The Instructions Not Included campaign will help promote a shift in attitudes so that seeking support is seen as a sign of strength. By unlocking the power of parents and families to help themselves and one another, we will reach out to more families, overcome more barriers to support, and help to prevent the escalation of parenting problems.
We’ve looked at how involved parents feel with their children’s schools, their opinions on bullying and how parents and teachers are trying to combat these problems.
School and Communication
‘My son comes home and says, “Mum, you’ll never guess what! Someone had to go to the headteacher’s office because they hit somebody!” One parent spoke about her child’s school, where, she said, parents don’t respect the teachers. She spoke of incidents where verbally abusive parents had been banned from the school playground. These incidents are far from rare. A study for the Association of Teachers and Lecturers (ATL) claimed that 39% of staff have faced aggression from a student’s parent, guardian or family member.
This behaviour from parents sends out a negative message to their children, who will believe that it is acceptable to conduct yourself in this way. Regarding discipline in schools, parents explained that many punishment systems, like withdrawal of privileges or detentions, don’t work as ‘kids don’t care’ if they receive them. Additionally, some parents felt that consequences such as sitting outside the headmaster’s office don’t always work either. ‘Within the first six weeks of my son starting year seven there was a fight outside the school.’
Most of the parents in the focus groups spoke about wanting to be more involved with schools and the curriculum. The parent-teacher relationship is very important. One parent spoke about how she was treated unfavourably and ignored as a result of her daughter being excluded from school. Her daughter was eventually expelled. As a result, this mother worked with teachers in her daughter’s new school and found that her daughter’s behaviour and academic attainment improved. It was felt that violent behaviour escalates at secondary school and parents are not always told by their children.
This is often because children do not want their parents to turn up at school to help resolve it. One parent mentioned that children don’t tell parents about issues as it doesn’t do their ‘street-cred’ any good. One parent talked about her nine year old son, who heard violent language at school and started to use it in order to fit in with the others. He told his parent that another boy had threatened to cut off his and his parents’ heads. The parent reported this to the school, which was reluctant to intervene. When the boy repeated this language the school were quick to involve his mother and reprimand him. This parent took her son out of school and home-schooled him for a year.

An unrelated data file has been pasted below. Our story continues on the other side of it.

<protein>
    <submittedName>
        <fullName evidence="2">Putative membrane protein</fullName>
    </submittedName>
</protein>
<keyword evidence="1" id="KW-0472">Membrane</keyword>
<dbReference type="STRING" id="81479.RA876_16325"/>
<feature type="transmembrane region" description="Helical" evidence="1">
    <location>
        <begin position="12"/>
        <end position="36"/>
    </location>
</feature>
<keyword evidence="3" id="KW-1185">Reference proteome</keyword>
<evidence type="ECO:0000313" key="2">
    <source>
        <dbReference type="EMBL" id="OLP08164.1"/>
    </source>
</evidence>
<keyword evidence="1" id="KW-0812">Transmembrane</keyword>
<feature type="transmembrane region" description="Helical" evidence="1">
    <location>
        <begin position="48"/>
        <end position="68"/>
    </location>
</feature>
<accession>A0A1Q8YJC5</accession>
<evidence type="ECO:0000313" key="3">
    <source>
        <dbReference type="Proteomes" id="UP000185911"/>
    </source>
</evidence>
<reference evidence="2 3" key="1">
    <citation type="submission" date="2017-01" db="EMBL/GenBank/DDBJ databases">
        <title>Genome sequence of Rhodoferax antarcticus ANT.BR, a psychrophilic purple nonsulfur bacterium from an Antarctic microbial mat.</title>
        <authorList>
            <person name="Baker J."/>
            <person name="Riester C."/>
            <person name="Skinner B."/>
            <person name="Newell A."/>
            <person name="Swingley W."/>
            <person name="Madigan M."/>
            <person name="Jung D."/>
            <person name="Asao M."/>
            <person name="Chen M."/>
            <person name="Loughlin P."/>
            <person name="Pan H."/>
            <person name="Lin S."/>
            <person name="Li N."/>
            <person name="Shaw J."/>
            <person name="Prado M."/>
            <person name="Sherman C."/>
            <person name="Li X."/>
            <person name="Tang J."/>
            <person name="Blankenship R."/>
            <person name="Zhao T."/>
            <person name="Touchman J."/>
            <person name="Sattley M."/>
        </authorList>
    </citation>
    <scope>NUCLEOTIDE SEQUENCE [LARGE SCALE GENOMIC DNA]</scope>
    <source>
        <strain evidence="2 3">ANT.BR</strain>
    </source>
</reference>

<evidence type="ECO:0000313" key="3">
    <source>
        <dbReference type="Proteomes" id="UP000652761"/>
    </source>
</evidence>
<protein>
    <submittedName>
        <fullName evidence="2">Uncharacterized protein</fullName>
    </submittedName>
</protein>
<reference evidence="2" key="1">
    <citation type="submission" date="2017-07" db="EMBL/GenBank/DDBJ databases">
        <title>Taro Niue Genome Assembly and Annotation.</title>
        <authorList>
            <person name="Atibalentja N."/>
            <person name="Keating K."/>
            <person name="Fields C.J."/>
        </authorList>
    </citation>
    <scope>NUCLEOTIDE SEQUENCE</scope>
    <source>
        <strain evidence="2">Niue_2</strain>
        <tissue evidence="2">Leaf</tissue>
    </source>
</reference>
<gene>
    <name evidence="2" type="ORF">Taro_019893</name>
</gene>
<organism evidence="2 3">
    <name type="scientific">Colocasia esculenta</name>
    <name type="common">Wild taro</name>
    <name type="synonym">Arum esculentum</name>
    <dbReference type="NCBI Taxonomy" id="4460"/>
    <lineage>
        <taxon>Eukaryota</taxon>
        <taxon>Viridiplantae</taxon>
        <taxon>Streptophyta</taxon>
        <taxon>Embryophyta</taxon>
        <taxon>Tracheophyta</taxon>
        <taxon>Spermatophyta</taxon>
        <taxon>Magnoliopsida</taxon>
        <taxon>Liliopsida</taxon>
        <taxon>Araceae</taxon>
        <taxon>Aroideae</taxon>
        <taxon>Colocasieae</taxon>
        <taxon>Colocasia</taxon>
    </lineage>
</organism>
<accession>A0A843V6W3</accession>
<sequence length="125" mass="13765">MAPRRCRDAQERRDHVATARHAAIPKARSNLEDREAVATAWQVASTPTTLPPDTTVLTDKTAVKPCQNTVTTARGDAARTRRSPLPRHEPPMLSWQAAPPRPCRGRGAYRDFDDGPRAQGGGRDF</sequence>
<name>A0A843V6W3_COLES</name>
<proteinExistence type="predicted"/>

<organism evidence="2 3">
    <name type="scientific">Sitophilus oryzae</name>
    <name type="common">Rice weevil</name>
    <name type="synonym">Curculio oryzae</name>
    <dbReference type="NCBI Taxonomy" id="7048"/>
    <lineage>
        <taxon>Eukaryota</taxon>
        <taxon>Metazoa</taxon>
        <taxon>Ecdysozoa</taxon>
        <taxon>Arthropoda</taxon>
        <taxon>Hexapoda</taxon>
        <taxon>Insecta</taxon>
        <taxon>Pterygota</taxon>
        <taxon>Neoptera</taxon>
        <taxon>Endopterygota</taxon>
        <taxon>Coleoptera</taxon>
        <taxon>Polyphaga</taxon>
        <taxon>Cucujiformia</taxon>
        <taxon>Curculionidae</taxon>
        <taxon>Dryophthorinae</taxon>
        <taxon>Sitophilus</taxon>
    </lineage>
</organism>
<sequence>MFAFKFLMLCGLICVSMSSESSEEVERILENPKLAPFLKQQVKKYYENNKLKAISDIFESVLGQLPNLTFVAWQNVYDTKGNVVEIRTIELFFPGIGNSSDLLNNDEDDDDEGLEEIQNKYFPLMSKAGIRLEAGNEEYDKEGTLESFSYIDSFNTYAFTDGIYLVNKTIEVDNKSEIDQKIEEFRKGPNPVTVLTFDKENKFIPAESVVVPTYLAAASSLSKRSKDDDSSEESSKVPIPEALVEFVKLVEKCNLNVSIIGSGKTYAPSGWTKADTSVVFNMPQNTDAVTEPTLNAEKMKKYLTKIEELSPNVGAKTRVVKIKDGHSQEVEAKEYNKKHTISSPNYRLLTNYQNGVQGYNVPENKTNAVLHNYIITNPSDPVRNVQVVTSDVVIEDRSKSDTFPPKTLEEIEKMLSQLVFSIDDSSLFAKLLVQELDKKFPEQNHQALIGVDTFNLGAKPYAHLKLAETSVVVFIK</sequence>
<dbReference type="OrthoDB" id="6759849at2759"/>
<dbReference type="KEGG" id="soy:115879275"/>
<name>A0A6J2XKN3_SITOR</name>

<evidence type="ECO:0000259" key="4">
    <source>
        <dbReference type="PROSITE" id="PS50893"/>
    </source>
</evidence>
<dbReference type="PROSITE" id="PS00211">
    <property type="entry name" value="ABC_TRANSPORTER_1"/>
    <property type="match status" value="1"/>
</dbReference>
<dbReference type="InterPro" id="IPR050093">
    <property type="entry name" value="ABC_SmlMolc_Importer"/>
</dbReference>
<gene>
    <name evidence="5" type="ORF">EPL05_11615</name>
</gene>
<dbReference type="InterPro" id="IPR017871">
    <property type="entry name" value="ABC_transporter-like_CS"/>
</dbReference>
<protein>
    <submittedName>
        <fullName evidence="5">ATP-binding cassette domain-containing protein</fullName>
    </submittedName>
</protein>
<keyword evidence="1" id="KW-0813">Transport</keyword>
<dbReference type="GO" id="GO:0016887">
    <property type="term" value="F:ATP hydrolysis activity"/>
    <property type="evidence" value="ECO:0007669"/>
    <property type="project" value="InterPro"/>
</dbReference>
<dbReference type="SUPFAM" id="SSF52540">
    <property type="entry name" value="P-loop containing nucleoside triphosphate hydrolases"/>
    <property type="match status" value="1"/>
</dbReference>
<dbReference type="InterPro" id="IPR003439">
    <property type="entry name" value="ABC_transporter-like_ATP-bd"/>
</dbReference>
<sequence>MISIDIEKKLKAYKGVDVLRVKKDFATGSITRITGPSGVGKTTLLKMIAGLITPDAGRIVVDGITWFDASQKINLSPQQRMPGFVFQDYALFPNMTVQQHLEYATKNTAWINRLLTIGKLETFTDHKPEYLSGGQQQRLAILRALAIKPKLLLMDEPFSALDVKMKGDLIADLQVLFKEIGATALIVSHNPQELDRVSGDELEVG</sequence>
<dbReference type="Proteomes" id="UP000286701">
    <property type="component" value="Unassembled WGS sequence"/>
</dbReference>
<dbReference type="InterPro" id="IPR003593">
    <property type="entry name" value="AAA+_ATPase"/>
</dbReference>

‘Some boys pick on individuals. It shouldn’t be happening in the first place. And when he said this happened to him (boys tapping others round the head), I was quite upset and wanted to come to the school. He said, “No,” he didn’t want me in the school and talking to anybody.
Some of the groups we spoke to felt that schools are reluctant to intervene in bullying. They are also concerned that schools will not admit that bullying takes place, and that teasing is not harmful to children. However, bullying is common in schools and most of the parents we spoke to mentioned that they were aware of bullying happening. One parent spoke about her son being bullied, and being called ‘Borat’ because he is from Kazakhstan.
He was unable to understand what the other children were saying to him. However, the bullying stopped when his English improved. Parents talked about other anti-social activities such as “peanutting” – where children pull each other’s ties – and pushing and shoving other children and saying it’s a joke. ‘There has been violence in the school – quite severe violence.’
Parents spoke about what they thought would be constructive and positive improvements for schools. One parent said that the poet, Benjamin Zephaniah, visited her daughter’s school in order to talk about his past experiences of gangs before he turned his life around. This is positive as it exposes children to the “real” meaning of gangs, and can hopefully act as a deterrent.
Additionally, it shows that people involved in gangs can make the decision to say ‘no’ and detach themselves from that lifestyle. According to the Government’s Tackling Knives action plan: ‘Young people are more likely to be influenced by ‘real stories’, particularly the experiences of former offenders and the families of knife crime.’ One parent said that teachers need better training when it comes to supporting children with special educational needs, and more experience in dealing with anti-social behaviour.
A recent survey suggests that teachers agree with this statement. According to the Training and Development Agency for Schools, in 2009, just 56% of newly qualified teachers rated their training as ‘good’ or ‘very good’ when asked about how prepared they feel to work with learners with special educational needs. The groups also mentioned that they would like schools to involve parents more. They feel that, despite schools’ professed commitment to anti-bullying policies, there is still a need for an honest, open and pro-active approach to dealing with bullying.